238. Transcript of Telephone Conversation Between President Nixon and his Assistant for National Security Affairs (Kissinger)1
K: Hello Mr. President.
P: Henry I … I just had a chance—just got here—to read the first draft by Price. Let me make three or four suggestions. One, I don’t think we ought to go into Vietnam on this speech.2
P: Second, I think that it’s important not to go on and on about liberty and freedom and all that sort of …
K: I said exactly …
P: No use to throw that to them.
K: I just saw it this minute and I said exactly the same thing to them.
P: The other thing is I think we should talk about our … something about our alliance in World War II, the great suffering of the Russian people in war. I think something about that should be thrown in.
P: I think some of the other things the words are fine. But the point being that they don’t know America, we wish that they did and I just want to tell them that I speak for the American people, I know our people, I know what they want in the world. We like our system and, you know, something about but on the other hand we’re not trying to impose it on anybody else. But we … and we want peace in the world, that that means that great powers have a particular responsibility to use their influence to preserve peace and not to break it and that … [Page 922] so we would like to have that kind of relationship with … that I respect the Russian people as a great people and … sort of along those lines.
K: I don’t think it is proper for you to start lecturing them about freedom of speech.
P: Oh no, no, no, no, no, no, no ….
K: And all that USIA stuff.
P: No, this is not for that purpose and it should be … The other thing is, and this always a weakness of the speechwriters, the Russians not only love but have to have some anecdotal material. They just got to have a story or two, you see?
K: Yeah, I’m not sure on Russian television Mr. President.
P: Well no, what I mean is, if it related to something that I’ve seen while I’m there. In other words, if you’ve read my speech when I was at … when I spoke in 1959, the most effective parts of it was when I referred to the Russian children as … you know, when they threw flowers in the car.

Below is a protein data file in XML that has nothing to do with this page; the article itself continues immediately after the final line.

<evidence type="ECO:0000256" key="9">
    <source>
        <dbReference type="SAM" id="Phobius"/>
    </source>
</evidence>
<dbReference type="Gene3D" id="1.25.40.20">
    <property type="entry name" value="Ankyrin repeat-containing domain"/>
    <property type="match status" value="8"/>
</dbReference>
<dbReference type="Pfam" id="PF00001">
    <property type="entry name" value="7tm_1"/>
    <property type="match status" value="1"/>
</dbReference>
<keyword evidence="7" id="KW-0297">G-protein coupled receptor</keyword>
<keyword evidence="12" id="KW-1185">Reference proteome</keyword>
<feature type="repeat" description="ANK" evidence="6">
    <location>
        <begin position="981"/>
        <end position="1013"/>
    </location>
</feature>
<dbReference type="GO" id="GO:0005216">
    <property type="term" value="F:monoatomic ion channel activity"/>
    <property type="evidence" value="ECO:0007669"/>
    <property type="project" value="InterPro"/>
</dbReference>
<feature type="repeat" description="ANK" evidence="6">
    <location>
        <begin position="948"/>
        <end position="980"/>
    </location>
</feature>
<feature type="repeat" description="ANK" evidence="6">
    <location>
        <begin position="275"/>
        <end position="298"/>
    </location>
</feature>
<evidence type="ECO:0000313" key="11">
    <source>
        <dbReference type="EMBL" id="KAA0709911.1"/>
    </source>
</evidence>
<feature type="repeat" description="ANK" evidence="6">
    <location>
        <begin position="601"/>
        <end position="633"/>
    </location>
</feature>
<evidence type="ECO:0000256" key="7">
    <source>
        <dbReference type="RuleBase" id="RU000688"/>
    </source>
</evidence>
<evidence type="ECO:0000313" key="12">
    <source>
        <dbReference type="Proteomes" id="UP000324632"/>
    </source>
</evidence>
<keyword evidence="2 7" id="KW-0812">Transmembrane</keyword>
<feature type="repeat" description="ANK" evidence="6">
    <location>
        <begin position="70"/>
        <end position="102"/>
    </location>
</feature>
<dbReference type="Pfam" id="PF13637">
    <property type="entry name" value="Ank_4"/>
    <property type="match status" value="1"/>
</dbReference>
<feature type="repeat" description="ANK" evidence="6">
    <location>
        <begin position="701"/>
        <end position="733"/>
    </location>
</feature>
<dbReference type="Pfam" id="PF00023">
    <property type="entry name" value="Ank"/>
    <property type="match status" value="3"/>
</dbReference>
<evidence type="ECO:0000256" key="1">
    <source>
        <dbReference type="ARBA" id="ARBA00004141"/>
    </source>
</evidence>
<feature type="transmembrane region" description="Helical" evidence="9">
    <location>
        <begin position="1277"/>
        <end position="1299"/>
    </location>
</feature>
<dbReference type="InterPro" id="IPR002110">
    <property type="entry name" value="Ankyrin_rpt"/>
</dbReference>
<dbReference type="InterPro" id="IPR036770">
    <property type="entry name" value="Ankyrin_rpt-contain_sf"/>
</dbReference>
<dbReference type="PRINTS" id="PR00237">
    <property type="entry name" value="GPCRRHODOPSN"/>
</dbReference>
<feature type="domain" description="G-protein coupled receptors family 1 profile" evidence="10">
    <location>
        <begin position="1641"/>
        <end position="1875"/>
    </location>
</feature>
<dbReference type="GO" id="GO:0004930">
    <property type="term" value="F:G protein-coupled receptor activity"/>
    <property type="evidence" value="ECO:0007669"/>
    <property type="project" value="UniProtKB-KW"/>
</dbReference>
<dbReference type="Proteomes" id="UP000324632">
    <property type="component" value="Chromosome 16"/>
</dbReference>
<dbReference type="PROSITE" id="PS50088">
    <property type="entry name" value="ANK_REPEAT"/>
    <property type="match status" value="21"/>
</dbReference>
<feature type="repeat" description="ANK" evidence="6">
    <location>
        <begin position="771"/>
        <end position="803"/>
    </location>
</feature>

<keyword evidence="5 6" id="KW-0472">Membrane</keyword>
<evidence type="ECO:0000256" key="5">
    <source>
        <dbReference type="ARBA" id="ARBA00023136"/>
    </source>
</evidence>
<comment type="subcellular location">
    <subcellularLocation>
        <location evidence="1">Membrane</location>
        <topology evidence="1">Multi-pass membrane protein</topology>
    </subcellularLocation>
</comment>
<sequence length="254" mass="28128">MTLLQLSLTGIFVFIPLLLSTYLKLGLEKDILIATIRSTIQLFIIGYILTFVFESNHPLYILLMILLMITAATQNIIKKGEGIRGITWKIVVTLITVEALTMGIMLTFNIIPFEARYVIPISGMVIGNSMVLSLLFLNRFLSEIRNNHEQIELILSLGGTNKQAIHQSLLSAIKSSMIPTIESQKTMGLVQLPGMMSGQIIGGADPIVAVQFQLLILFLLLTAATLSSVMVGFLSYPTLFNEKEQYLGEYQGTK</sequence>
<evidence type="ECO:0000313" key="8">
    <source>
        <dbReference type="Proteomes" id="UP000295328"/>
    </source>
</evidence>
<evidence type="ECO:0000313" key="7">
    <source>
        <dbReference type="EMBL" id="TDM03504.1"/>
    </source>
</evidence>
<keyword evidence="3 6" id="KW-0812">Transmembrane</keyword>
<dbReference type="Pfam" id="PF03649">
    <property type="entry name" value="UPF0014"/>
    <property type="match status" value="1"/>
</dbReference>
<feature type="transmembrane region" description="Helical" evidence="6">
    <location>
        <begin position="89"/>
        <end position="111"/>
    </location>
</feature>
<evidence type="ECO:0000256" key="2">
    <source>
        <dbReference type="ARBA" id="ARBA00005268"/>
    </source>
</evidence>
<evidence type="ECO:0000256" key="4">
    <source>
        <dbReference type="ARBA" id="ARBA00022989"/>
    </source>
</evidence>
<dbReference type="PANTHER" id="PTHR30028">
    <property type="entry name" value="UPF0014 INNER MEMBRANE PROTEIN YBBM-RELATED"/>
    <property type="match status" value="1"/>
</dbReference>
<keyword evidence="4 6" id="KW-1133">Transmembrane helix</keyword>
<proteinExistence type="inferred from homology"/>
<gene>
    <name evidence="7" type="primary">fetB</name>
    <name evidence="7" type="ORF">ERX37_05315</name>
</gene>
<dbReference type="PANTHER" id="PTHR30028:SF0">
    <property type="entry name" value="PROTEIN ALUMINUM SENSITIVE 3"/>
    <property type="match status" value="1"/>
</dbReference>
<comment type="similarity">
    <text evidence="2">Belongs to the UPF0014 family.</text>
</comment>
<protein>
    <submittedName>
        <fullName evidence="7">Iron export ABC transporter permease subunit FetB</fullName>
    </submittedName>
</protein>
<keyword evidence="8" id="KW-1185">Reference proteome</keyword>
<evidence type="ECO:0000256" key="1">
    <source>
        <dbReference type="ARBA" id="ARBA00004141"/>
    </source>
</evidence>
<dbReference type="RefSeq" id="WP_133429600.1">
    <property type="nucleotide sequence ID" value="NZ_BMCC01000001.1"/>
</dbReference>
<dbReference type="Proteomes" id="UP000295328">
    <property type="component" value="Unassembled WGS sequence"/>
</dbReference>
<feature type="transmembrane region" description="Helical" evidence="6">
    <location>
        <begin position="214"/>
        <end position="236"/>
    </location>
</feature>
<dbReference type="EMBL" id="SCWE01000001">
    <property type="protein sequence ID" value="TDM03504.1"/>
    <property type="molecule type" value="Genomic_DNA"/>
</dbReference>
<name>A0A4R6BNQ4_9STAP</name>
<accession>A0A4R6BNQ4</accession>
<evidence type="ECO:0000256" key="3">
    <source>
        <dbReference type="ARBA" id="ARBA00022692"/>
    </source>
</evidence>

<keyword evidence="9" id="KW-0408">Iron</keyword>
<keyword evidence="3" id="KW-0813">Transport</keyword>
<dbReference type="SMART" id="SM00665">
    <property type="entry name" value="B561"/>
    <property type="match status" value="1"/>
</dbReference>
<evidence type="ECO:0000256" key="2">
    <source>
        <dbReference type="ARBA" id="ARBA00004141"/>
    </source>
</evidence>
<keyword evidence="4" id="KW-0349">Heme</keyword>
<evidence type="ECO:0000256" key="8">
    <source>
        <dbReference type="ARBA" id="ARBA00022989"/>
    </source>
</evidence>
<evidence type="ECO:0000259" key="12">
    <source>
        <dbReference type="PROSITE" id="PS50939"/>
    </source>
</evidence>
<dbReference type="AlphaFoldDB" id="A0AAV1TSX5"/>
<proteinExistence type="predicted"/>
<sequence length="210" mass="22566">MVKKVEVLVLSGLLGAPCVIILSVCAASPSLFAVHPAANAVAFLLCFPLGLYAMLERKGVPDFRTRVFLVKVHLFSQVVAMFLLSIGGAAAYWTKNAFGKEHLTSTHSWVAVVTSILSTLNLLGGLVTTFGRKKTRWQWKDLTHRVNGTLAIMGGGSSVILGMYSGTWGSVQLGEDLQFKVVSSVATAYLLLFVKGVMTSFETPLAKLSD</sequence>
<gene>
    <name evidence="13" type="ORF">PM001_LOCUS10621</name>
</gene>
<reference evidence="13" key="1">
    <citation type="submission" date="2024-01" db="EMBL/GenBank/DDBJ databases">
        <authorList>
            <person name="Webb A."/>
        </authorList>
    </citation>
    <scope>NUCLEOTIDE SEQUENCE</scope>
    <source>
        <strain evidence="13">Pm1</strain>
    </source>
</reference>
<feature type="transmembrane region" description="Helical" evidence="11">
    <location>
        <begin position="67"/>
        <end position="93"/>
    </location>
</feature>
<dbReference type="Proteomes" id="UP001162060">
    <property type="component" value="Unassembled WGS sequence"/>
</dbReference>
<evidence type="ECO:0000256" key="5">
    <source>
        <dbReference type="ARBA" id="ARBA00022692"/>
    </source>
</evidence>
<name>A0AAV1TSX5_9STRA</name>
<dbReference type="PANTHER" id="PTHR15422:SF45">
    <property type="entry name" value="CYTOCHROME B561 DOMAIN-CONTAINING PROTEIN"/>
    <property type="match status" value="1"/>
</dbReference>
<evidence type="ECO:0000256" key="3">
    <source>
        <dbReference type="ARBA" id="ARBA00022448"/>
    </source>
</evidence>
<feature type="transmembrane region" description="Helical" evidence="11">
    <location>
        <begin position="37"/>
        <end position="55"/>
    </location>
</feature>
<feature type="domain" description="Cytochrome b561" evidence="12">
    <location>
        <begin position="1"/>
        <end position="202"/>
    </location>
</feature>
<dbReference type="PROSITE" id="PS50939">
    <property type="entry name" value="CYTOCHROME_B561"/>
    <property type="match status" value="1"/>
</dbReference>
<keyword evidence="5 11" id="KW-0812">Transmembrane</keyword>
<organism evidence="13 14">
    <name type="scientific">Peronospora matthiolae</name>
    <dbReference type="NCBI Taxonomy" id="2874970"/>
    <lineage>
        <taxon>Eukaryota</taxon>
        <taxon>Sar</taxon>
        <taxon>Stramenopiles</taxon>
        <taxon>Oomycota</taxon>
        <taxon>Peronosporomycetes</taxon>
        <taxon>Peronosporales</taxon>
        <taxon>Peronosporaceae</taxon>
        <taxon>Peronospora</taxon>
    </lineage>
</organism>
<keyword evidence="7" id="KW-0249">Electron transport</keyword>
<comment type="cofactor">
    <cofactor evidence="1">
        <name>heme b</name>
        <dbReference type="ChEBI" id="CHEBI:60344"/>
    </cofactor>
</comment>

K: Oh, that sort of thing. I thought you meant stories.
P: No, no, no, I meant examples …
K: Oh yes, absolutely.
P: So that it relates them rather than just cool tough logic, you see.
P: Our people just don’t know how to …
K: No, that is a definite sentimental streak.
P: There needs to be that, that as I … as I saw … in Samarkan in ‘67 a Soviet citizen who was … you know with one leg gone; he had lost it in World War II and he said we want to be friends with America. Something like that; that’s what Win (?) [Lord?] wants; that’s the kind of thing that he ought to put in but … Well, I don’t want to spend too much time on it, but if you can get them … It’s not his fault because he was flying blind and he says so, but if you could sort of give him the feeling of what we’re doing, not too much substance, not too much … I don’t think we ought to go into the rigamarole about we have an agreement on arms control, an agreement on trade, an agreement …
K: they’ll read that in the newspapers anyway.
P: That’s right. It’s more in terms of saying, look, I’m an American, the first one on an official visit to this great country. I wouldn’t slobber over them too much; I’d be very proud of what we stand for, but on the other hand I would say that we respect you, we want you to respect us and we can assure you on peace but peace is not something that we have simply by being for it, that we have to act responsibly [Page 923] through the world, you know in our relations with small nations and others and respect all other peoples in the world. We say something to China at the same time.
K: And we can say this can be the beginning of a new era; we have started it … something like that.
P: Yeah, the first steps, but I would say that it means that the great nations, you know what I mean,… Well, that’s sort of the [gist?] of the thing but you could get Ray back on that track that will be fine.
K: Right, I’ll do that immediately.
P: And you may have told him most of it already but those are my reactions and I just didn’t want him to get bogged down in some of the things that we know we don’t want to … we can’t use.
K: The German vote has come out very well.3